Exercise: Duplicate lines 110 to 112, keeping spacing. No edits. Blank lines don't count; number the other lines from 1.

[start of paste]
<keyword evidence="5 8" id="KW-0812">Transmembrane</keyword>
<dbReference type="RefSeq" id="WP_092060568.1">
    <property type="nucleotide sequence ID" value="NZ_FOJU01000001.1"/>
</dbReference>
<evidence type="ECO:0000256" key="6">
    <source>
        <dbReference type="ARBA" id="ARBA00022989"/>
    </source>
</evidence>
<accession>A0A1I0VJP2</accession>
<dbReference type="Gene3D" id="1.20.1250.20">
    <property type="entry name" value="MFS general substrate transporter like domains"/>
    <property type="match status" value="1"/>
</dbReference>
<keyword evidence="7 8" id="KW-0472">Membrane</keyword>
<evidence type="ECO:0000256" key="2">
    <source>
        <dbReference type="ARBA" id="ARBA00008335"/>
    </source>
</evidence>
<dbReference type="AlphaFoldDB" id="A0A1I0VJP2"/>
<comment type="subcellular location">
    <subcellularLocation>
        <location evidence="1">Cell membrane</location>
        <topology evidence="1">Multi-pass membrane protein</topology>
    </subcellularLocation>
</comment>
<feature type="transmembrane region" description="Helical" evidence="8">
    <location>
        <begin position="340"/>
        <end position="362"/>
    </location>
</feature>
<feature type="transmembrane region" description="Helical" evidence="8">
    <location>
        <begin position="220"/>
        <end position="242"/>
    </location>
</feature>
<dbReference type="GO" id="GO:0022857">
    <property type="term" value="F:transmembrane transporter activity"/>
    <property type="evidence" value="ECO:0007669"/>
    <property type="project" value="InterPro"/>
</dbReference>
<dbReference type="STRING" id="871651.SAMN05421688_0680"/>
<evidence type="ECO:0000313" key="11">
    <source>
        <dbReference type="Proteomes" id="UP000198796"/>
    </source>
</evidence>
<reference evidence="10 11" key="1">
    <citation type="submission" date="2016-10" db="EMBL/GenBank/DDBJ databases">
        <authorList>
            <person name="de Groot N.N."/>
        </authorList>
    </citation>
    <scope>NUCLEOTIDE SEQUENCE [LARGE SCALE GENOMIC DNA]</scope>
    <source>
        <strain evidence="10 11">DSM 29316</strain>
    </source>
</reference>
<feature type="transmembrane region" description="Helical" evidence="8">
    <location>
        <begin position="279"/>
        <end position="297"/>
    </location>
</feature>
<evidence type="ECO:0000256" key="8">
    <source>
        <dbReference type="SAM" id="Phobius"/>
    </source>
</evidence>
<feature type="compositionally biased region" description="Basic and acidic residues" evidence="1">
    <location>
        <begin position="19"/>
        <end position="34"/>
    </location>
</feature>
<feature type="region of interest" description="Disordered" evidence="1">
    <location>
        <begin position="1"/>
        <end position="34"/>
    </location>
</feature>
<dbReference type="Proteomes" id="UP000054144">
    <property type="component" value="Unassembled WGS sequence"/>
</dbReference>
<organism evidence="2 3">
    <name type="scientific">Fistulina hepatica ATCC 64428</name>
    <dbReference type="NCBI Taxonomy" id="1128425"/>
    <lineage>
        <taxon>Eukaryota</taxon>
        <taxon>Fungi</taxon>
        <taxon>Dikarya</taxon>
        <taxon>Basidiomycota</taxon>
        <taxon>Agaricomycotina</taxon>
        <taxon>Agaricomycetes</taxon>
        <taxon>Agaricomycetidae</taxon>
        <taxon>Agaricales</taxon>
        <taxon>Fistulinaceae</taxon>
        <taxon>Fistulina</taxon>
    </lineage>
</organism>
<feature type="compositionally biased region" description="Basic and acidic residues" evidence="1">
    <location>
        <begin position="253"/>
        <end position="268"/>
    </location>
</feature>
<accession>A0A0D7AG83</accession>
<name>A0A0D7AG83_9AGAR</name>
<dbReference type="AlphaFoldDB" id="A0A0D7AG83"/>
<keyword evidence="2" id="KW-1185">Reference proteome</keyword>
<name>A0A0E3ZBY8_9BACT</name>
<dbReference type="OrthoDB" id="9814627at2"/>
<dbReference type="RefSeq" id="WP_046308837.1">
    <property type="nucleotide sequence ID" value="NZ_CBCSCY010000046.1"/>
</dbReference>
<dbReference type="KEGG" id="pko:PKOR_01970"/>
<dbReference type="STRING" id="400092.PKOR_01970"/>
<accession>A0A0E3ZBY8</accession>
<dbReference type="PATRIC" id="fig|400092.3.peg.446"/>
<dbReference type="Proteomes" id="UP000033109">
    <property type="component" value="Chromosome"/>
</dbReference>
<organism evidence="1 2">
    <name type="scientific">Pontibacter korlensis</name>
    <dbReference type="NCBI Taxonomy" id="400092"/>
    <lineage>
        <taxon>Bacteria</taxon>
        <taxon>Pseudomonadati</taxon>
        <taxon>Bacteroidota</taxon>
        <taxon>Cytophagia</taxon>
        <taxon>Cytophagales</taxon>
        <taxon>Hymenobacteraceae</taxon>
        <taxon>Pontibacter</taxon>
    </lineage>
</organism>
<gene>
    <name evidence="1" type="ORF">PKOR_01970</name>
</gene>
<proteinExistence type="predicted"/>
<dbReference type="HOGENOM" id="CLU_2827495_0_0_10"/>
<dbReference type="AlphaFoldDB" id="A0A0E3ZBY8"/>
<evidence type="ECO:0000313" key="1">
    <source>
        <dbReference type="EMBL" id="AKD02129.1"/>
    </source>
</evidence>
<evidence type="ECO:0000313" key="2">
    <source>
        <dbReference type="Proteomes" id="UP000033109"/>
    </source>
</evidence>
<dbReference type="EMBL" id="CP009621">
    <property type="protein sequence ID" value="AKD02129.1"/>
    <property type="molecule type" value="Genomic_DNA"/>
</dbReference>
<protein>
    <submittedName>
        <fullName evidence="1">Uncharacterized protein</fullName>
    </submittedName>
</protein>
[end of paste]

<accession>A0A0D7AG83</accession>
<name>A0A0D7AG83_9AGAR</name>
<dbReference type="AlphaFoldDB" id="A0A0D7AG83"/>